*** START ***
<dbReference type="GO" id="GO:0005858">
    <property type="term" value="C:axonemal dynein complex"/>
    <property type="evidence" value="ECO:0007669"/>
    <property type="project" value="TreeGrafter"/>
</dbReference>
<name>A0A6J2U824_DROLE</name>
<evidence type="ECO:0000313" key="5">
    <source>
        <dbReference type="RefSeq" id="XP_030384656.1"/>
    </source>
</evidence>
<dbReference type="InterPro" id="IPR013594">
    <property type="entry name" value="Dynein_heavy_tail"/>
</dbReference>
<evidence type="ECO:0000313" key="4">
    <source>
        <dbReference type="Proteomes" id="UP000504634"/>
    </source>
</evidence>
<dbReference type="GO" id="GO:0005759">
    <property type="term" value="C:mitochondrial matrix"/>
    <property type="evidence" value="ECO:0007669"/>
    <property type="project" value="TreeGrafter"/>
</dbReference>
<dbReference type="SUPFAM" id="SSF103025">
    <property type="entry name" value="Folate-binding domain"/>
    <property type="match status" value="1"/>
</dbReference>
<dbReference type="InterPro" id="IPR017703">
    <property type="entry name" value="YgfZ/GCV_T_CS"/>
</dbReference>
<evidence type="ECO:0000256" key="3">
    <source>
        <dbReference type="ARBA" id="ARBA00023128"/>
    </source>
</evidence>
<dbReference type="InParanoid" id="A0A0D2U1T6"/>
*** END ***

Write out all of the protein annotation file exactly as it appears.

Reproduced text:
<dbReference type="GO" id="GO:0005858">
    <property type="term" value="C:axonemal dynein complex"/>
    <property type="evidence" value="ECO:0007669"/>
    <property type="project" value="TreeGrafter"/>
</dbReference>
<name>A0A6J2U824_DROLE</name>
<evidence type="ECO:0000313" key="5">
    <source>
        <dbReference type="RefSeq" id="XP_030384656.1"/>
    </source>
</evidence>
<dbReference type="InterPro" id="IPR013594">
    <property type="entry name" value="Dynein_heavy_tail"/>
</dbReference>
<evidence type="ECO:0000313" key="4">
    <source>
        <dbReference type="Proteomes" id="UP000504634"/>
    </source>
</evidence>
<dbReference type="GO" id="GO:0005759">
    <property type="term" value="C:mitochondrial matrix"/>
    <property type="evidence" value="ECO:0007669"/>
    <property type="project" value="TreeGrafter"/>
</dbReference>
<dbReference type="SUPFAM" id="SSF103025">
    <property type="entry name" value="Folate-binding domain"/>
    <property type="match status" value="1"/>
</dbReference>
<dbReference type="InterPro" id="IPR017703">
    <property type="entry name" value="YgfZ/GCV_T_CS"/>
</dbReference>
<evidence type="ECO:0000256" key="3">
    <source>
        <dbReference type="ARBA" id="ARBA00023128"/>
    </source>
</evidence>
<dbReference type="InParanoid" id="A0A0D2U1T6"/>